I’m back from New England, so it’s time to get caught up on the latest items of note about New England.
But first, via a commenter on Matt Yglesias’s post about his soundtrack for a drive from D.C. to Maine, I’ve just discovered Jonathan Richman and The Modern Lovers’ song “New England.” Several years ago, a friend brought Richman’s “Roadrunner” to my attention, and it’s a fantastic song, with a lot of New England flavor (“Gonna drive past the Stop ‘n’ Shop…”), but of a Greater Boston-centric sort. “New England” is sparer but more catholic, consisting basically of the repeated couplet “Dum-de-dum-de-dum-dum-da-dum-day / Oh, New England” and a shout-out to Maine. When I one day teach my prospective course New England’s history and regional identity since the Civil War—which I really do mean to write more about here sometime—I’m definitely playing this on the first day of class. Until then, consider it the official anthem of these posts.
On to this week’s roundup:
- Could the New England states elect six Democratic governors in November? David S. Bernstein of The Boston Phoenix‘s Talking Politics blog considers the possibility.
- The AP examines the decline of New England’s fishing industry, particularly at the region’s smaller ports. The Times covers a related development: the debate in Portland over allowing non-marine businesses to expand their presence on the city’s wharves.
- Keying off of a new digitization effort by Historic New England (founded as the Society for the Preservation of New England Antiquities) to mark its centennial year, the Globe takes a somewhat cursory, but interesting, look at the digitized collections of Massachusetts’ historical institutions. You can find HNE’s nascent digitized materials here, and the Globe‘s website, as is its wont, has a slideshow of images as well. Meanwhile, HNE’s collections have helped inspire a new (non-digital) edited collection, Drawing Toward Home: Designs for Domestic Architecture from Historic New England.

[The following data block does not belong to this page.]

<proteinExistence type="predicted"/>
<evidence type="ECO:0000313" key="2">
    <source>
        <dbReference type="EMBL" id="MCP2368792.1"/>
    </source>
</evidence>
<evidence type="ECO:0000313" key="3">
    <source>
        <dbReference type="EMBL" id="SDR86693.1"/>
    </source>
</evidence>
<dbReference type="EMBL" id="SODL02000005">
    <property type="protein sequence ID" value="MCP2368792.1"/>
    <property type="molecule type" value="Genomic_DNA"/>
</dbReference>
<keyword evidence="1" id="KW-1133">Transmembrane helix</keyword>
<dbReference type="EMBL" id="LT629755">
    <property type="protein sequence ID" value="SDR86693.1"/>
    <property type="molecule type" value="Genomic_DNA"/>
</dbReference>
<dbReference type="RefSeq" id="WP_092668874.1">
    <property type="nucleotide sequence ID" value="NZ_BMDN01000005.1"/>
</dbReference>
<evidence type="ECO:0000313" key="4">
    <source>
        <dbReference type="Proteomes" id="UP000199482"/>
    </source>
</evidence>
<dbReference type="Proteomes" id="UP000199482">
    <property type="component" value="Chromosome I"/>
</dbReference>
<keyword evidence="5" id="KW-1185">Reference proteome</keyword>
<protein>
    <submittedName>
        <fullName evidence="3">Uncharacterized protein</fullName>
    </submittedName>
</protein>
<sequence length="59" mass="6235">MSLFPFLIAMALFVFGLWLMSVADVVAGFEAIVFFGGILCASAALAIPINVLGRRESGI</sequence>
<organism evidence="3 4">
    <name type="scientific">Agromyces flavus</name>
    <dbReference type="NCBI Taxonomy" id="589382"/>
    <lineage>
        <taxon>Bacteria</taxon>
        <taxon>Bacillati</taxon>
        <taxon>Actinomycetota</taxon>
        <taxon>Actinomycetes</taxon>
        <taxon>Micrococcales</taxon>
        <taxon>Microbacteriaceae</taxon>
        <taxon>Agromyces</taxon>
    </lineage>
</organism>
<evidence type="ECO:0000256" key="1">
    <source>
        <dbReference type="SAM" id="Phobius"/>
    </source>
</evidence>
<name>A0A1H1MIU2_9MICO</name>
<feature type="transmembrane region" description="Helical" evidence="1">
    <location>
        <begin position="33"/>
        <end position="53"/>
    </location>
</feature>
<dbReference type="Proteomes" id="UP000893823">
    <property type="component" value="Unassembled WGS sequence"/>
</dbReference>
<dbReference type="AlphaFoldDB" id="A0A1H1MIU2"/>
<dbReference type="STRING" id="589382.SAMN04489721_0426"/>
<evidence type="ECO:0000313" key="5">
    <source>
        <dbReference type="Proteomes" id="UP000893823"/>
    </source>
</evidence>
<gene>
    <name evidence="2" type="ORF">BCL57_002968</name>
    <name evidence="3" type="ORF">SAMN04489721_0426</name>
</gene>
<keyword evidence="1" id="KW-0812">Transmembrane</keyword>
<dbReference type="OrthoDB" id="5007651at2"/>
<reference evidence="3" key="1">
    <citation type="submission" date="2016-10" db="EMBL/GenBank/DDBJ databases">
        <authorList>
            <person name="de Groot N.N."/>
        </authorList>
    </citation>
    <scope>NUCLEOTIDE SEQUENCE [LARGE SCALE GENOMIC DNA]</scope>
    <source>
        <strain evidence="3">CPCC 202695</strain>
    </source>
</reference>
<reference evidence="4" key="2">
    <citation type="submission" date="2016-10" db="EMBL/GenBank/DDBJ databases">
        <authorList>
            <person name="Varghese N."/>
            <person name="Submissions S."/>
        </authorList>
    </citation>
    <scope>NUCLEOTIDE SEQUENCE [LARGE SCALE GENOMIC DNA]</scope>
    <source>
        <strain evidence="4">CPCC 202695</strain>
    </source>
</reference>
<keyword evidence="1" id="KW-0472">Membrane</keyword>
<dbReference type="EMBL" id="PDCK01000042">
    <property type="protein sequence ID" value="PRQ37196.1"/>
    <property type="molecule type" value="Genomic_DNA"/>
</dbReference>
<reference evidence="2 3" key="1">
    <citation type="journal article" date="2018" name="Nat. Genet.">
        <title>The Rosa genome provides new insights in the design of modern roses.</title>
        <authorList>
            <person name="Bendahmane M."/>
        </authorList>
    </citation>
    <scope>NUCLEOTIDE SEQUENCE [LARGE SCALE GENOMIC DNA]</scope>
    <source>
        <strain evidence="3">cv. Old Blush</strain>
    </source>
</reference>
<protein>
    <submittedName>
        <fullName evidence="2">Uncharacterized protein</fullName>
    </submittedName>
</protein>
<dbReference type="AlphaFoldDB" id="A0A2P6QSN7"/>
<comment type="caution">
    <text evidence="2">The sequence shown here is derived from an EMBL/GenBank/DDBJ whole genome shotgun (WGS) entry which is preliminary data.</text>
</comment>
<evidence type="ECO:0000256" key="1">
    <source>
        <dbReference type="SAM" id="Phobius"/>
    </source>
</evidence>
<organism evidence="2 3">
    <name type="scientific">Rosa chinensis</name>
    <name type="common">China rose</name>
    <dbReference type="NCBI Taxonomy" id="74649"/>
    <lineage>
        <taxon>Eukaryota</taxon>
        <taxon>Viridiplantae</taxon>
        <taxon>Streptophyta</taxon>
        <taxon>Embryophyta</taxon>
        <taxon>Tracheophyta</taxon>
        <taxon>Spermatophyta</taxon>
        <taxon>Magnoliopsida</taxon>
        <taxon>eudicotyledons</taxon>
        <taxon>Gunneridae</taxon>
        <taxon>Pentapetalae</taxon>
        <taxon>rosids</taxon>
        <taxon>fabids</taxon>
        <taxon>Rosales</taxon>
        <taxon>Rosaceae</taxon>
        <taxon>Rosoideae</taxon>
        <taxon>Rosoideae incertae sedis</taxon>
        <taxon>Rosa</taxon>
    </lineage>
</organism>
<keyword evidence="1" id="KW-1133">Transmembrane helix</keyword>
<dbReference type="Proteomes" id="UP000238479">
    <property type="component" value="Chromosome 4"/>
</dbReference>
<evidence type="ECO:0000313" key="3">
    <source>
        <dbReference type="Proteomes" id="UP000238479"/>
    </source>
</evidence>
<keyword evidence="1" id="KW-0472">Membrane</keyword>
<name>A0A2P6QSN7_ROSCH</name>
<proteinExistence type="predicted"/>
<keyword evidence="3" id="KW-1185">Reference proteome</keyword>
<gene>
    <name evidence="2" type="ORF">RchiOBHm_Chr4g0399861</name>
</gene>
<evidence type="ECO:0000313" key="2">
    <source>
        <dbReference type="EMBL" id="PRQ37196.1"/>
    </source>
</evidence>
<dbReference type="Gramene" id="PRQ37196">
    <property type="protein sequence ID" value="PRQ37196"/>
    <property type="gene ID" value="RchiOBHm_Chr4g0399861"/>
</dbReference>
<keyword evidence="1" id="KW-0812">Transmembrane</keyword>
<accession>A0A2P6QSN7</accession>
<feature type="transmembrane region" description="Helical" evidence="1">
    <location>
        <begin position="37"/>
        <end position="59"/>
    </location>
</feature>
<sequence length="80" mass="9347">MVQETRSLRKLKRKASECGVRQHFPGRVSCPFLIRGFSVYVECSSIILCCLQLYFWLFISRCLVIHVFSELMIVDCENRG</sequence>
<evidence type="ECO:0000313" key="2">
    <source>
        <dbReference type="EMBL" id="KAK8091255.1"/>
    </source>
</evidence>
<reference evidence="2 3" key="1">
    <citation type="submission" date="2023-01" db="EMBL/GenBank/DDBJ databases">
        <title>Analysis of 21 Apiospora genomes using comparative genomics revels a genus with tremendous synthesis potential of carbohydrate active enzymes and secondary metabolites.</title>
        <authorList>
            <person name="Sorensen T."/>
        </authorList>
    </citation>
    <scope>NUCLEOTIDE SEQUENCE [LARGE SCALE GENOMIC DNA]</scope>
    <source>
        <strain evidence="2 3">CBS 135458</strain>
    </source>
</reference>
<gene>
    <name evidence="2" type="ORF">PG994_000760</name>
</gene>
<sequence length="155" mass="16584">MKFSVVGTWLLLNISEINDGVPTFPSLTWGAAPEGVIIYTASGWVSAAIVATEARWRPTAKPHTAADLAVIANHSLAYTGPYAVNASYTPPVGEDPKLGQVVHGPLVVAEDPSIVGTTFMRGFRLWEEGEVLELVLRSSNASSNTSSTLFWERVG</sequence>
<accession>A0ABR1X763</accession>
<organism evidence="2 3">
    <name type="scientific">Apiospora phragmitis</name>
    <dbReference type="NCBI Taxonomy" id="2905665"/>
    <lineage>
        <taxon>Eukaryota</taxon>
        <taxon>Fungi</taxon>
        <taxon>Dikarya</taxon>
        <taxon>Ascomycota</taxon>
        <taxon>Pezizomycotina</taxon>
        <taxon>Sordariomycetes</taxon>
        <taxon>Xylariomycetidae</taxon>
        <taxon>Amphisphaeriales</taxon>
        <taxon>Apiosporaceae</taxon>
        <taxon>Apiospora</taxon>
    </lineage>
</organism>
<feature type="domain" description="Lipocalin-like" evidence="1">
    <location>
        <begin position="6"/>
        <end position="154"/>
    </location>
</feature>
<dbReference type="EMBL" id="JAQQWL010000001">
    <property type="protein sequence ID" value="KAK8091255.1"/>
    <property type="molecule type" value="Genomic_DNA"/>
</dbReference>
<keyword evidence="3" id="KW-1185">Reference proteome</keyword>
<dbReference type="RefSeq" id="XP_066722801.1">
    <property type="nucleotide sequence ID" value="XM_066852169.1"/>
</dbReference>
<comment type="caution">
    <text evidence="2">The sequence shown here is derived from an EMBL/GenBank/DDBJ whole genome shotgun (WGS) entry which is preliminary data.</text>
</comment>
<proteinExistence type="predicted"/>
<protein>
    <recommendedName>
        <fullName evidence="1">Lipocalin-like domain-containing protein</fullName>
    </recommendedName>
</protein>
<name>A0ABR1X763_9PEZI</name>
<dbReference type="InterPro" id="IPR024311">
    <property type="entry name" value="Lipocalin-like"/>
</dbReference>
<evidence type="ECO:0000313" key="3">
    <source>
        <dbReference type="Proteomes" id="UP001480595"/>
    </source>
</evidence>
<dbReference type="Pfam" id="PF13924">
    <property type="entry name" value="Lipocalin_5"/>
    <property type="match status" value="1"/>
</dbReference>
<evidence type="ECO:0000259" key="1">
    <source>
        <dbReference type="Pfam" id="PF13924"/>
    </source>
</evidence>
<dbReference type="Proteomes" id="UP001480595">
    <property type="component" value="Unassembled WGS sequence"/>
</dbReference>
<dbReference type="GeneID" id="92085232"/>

- At the Council of State Governments/Eastern Regional Conference this week, Gordon van Welie of the electric utility ISO New England urged a regional approach to expanding wind power and fulfilling benchmarks set last year by the six states’ governors. Charles Colgan of the University of Southern Maine opened the conference by arguing that green energy could provide a foundation for economic growth in the region.
- Via USA Today, Yankee magazine has ranked New England’s top 25 foliage towns, based on “color, scenery, vistas, water reflections, drives, hikes, culture, farmers market, orchards, parks, covered bridges, being away from crowds, shopping, food and lodging,” and Kent, Connecticut, comes out on top. Local officials celebrate in Litchfield County’s Register Citizen.
- Poorly-reported, conflicting, and sensationalist dispatches from the AP, Globe, and Herald: law enforcement agencies arrest “47 alleged gang members and public safety threats” in Massachusetts, Maine, Connecticut, and possibly Rhode Island, some number of which are not U.S. citizens. Time perplexingly characterizes this development as indicating that “Illegal Immigration Issues Make Their Way to New England.”
- AP: “Heat brings early harvest in New England, Midwest.”
About this feature: Each week, I compile recent articles and other items relating to New England’s history, its regional identity, and its future. If you come across something interesting or relevant, please submit it for inclusion in a future post. Click here for previous roundups.